The key attraction of this corner of Wales is undoubtedly the nature and many guests come to go walking or bird-watching. From Ynyshir Hall, one of the best walks takes you through the Artists Valley, a narrow glen running inland from Eglwys Fach village. A path winds steeply upwards between houses and onto a road edged by ferns and heather. On a warm day in the quiet of the valley, only bumble bees, brightly coloured damselflies and meadow pipits break the silence. The path then dips down below trees into the cool of the valley floor where a burn tumbles over ancient rocks towards the River Dovey. Rising up the other side, the path takes you back onto another deserted road bordered by dense hedgerows of hawthorn and wild honeysuckle. It is possible to do the whole hour-long walk, even in high season, without meeting another soul. Robert Plant of Led Zeppelin perhaps agrees: having co-written Stairway To Heaven with Jimmy Page at a cottage nearby in 1970, the singer now apparently has a house in the area.

Venture north along the A487 towards Machynlleth and you soon come to the Dyfi Osprey Project, which has also featured in Springwatch. While there are well over 200 pairs of ospreys breeding in Scotland each year, Wales has only two pairs, with one of them located here on a man-made platform. The site is run by volunteers who guard the nest in spring and summer 24 hours a day to protect it from egg thieves and prying eyes - if humans, dogs or other perceived threats get too close, the adults fly away from the nest, leaving the eggs or young chicks vulnerable. When we were there, the mother, Glesni, was frightened by the sight of a railway worker and flew off the nest, leaving hatchlings Clarach and Cerist unguarded. Thankfully, she flew back a few minutes later and it wasn't long before her partner Monty was back too, with a large mullet in his beak.

Continuing north past Machynlleth on the A487, there is a site that is so famous it is known by its initials alone: CAT. The Centre for Alternative Technology was set up in the 1960s as an experiment in sustainable living and no visit to this area would be complete without taking a look. It has an education and visitor centre with exhibits and working examples of many types of eco-technology, from photovoltaics to hydropower.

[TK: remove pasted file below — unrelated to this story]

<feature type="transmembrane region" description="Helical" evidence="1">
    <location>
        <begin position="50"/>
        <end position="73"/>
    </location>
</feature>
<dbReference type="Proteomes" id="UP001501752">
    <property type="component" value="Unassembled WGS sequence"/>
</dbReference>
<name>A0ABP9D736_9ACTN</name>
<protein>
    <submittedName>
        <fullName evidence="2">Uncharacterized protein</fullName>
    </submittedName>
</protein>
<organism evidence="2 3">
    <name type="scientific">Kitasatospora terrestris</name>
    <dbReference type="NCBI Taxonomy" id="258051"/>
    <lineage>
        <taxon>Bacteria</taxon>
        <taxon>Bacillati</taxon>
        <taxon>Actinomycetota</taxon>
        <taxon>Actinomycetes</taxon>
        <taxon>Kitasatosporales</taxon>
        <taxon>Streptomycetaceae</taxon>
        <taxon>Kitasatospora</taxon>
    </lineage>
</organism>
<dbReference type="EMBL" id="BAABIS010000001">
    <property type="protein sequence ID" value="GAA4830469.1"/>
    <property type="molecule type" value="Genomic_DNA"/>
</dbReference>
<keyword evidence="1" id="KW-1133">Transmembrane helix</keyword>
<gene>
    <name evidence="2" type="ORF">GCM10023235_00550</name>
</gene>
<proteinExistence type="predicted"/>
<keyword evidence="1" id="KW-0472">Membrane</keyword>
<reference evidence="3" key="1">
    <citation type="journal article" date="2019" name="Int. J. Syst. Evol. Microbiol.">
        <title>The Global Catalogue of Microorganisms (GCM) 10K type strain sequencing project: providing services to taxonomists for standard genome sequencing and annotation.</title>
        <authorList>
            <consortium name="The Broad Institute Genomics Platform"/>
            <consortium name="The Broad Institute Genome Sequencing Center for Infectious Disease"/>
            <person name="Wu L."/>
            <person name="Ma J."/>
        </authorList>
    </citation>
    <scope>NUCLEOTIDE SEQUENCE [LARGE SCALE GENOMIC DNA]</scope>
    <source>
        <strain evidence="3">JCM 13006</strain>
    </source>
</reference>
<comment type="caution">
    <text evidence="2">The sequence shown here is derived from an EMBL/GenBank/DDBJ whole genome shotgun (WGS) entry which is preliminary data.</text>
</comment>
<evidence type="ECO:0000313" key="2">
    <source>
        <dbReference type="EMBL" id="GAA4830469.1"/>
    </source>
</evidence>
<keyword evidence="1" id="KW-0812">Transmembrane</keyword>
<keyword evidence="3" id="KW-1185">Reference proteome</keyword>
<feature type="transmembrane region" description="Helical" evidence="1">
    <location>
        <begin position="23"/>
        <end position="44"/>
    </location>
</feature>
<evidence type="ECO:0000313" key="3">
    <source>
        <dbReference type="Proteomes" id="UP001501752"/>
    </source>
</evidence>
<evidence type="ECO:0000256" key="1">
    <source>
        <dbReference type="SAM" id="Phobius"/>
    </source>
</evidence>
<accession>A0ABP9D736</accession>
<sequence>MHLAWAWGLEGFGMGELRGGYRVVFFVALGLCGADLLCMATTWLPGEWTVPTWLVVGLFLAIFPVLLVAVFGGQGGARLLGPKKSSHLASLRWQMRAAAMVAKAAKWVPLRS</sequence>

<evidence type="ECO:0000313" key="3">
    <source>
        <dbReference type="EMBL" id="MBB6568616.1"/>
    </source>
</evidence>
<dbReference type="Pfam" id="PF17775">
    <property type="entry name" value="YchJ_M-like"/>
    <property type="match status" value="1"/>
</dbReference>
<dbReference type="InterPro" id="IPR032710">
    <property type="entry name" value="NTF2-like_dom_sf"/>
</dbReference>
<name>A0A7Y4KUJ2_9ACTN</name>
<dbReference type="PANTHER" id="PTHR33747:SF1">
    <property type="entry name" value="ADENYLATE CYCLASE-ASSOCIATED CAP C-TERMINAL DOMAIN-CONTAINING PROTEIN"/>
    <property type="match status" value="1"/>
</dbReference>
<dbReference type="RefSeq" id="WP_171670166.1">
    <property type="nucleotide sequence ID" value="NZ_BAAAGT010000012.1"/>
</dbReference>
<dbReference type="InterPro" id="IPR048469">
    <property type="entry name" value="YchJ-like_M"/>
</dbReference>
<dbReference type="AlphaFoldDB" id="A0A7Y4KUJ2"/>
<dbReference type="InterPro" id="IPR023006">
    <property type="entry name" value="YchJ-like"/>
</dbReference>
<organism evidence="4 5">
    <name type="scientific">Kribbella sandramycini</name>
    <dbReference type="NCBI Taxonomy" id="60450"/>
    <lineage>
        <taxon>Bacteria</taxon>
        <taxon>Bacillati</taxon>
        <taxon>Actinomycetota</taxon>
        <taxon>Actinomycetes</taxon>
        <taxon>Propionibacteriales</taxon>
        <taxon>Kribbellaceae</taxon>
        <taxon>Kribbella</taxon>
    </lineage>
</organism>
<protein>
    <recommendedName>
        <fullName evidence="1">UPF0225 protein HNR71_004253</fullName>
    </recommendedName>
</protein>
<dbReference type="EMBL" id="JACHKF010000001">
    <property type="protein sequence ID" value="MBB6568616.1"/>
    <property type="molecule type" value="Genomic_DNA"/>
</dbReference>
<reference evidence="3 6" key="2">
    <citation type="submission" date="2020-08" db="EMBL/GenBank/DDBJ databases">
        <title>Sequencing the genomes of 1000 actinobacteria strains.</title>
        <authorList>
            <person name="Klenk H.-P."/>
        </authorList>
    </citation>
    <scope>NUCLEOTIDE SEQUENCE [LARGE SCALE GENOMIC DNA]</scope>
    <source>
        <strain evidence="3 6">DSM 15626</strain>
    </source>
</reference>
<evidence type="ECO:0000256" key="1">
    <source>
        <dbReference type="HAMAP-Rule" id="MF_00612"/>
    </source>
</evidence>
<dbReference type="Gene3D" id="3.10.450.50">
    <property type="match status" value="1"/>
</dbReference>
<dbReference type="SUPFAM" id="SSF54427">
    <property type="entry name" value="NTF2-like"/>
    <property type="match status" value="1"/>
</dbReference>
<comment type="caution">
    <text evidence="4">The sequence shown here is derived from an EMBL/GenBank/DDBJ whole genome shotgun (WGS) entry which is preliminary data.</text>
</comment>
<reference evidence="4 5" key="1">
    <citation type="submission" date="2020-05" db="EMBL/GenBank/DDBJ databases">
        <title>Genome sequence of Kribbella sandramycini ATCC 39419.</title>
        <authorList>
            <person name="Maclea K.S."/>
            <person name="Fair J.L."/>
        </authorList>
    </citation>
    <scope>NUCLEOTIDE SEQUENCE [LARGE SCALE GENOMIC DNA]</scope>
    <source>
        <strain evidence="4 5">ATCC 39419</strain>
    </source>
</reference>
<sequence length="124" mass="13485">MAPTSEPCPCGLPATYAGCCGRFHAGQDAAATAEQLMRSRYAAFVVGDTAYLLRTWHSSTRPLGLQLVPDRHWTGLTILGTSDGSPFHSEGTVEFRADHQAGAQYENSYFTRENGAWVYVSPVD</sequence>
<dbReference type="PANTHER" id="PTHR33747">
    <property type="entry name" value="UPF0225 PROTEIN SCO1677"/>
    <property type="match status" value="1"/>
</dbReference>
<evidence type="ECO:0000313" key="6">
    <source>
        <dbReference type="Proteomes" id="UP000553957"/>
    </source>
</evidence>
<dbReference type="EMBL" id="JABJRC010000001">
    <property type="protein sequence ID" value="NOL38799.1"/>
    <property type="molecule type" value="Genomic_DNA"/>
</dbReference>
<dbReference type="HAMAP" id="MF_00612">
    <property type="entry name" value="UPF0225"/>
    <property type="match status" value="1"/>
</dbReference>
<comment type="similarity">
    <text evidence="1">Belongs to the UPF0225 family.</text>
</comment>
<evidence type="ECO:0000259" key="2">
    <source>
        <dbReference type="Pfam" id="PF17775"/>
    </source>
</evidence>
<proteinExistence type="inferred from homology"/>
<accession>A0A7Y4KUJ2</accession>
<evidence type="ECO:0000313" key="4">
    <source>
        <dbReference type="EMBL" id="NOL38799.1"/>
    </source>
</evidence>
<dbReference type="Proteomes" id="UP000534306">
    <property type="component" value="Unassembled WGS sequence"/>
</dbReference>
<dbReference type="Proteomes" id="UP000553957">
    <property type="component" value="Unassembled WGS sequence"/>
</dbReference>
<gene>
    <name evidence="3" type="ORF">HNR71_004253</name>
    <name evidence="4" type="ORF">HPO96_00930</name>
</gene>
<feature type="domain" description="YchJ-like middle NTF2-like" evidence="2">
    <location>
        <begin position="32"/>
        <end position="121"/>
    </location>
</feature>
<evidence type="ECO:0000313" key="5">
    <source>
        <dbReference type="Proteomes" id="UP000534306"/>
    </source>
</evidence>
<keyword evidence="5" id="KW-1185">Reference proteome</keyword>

The big thrill is ascending to the main site in a hydraulically powered cable car. With sustainable technologies now increasingly mainstream, the centre does not have the novelty value it once had, but it is possible to while away a pleasant afternoon here, and enjoy an organic lunch in the cafe.

Thirty five miles from Machynlleth in the opposite direction is Harlech, the first of King Edward I's great quartet of formidable north Wales coastal fortresses (the others being Caernarfon, Beaumaris and Conwy). From here, you can continue your Welsh odyssey by moving north into touristy Wales and climbing barren Snowdon, a vigorous walk but easily done in a day. But you may find yourself, as we did, wishing to escape the madding crowds and return to the quiet haven of west Wales.

Travel Notes

Rebecca McQuillan was a guest of Ynyshir Hall Hotel, Eglwysfach, Machynlleth, Powys (ynyshirhall.co.uk, 01654 781209). One night's B&B for two costs from £205; one night's DB&B for two from £350, including six-course dinner.

Getting there

The train to Dovey Junction, 1.5 miles from the hotel, takes seven hours from Glasgow, changing at Wolverhampton. By car it is a 320-mile journey from Glasgow.

What to do

RSPB Ynys-hir (rspb.org.uk/reserves/guide/y/ynys-hir) visitor centre is open daily 9am-5pm, April-October; 10am-4pm, November- March. Non-members: £5 adult, £2.50 child. Dyfi Osprey Project, Glandyfi, Machynlleth (dyfiospreyproject.com, 01654 781414) is open 10am-6pm daily. The Centre for Alternative Technology, Pantperthog, Machynlleth (cat.org.uk, 01654 705950) is open 10am-5pm daily. Adults £8.50, children £4, discounts are available for walkers, cyclists, bus and train travellers.